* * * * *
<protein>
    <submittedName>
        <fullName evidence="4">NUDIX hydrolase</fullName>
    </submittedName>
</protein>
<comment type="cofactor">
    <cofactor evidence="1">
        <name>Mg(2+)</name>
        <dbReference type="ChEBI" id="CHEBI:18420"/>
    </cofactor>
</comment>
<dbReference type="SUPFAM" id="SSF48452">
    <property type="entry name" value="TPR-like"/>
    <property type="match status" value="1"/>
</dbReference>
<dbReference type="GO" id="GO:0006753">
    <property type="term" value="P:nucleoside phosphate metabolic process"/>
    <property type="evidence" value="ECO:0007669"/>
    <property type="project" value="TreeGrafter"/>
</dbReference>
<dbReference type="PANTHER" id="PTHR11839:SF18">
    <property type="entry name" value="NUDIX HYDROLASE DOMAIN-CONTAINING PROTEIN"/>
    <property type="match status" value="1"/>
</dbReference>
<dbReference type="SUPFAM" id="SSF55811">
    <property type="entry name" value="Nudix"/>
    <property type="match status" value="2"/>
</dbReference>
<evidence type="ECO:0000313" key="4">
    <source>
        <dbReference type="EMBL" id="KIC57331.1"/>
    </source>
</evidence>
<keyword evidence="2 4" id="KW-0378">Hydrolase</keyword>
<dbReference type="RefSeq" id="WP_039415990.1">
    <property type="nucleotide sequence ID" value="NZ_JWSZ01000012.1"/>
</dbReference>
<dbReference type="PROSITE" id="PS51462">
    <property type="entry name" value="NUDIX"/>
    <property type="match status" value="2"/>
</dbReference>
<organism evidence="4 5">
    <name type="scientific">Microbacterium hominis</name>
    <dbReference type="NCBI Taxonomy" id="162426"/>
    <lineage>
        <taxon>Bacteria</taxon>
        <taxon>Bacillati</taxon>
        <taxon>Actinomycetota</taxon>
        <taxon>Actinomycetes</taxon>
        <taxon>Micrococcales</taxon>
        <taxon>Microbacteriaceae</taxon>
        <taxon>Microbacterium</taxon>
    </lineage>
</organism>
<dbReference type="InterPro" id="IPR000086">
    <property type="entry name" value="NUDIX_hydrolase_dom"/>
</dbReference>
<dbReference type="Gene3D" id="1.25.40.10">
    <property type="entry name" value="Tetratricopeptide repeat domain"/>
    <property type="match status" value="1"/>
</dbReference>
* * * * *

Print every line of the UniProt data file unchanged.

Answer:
<protein>
    <submittedName>
        <fullName evidence="4">NUDIX hydrolase</fullName>
    </submittedName>
</protein>
<comment type="cofactor">
    <cofactor evidence="1">
        <name>Mg(2+)</name>
        <dbReference type="ChEBI" id="CHEBI:18420"/>
    </cofactor>
</comment>
<dbReference type="SUPFAM" id="SSF48452">
    <property type="entry name" value="TPR-like"/>
    <property type="match status" value="1"/>
</dbReference>
<dbReference type="GO" id="GO:0006753">
    <property type="term" value="P:nucleoside phosphate metabolic process"/>
    <property type="evidence" value="ECO:0007669"/>
    <property type="project" value="TreeGrafter"/>
</dbReference>
<dbReference type="PANTHER" id="PTHR11839:SF18">
    <property type="entry name" value="NUDIX HYDROLASE DOMAIN-CONTAINING PROTEIN"/>
    <property type="match status" value="1"/>
</dbReference>
<dbReference type="SUPFAM" id="SSF55811">
    <property type="entry name" value="Nudix"/>
    <property type="match status" value="2"/>
</dbReference>
<evidence type="ECO:0000313" key="4">
    <source>
        <dbReference type="EMBL" id="KIC57331.1"/>
    </source>
</evidence>
<keyword evidence="2 4" id="KW-0378">Hydrolase</keyword>
<dbReference type="RefSeq" id="WP_039415990.1">
    <property type="nucleotide sequence ID" value="NZ_JWSZ01000012.1"/>
</dbReference>
<dbReference type="PROSITE" id="PS51462">
    <property type="entry name" value="NUDIX"/>
    <property type="match status" value="2"/>
</dbReference>
<organism evidence="4 5">
    <name type="scientific">Microbacterium hominis</name>
    <dbReference type="NCBI Taxonomy" id="162426"/>
    <lineage>
        <taxon>Bacteria</taxon>
        <taxon>Bacillati</taxon>
        <taxon>Actinomycetota</taxon>
        <taxon>Actinomycetes</taxon>
        <taxon>Micrococcales</taxon>
        <taxon>Microbacteriaceae</taxon>
        <taxon>Microbacterium</taxon>
    </lineage>
</organism>
<dbReference type="InterPro" id="IPR000086">
    <property type="entry name" value="NUDIX_hydrolase_dom"/>
</dbReference>
<dbReference type="Gene3D" id="1.25.40.10">
    <property type="entry name" value="Tetratricopeptide repeat domain"/>
    <property type="match status" value="1"/>
</dbReference>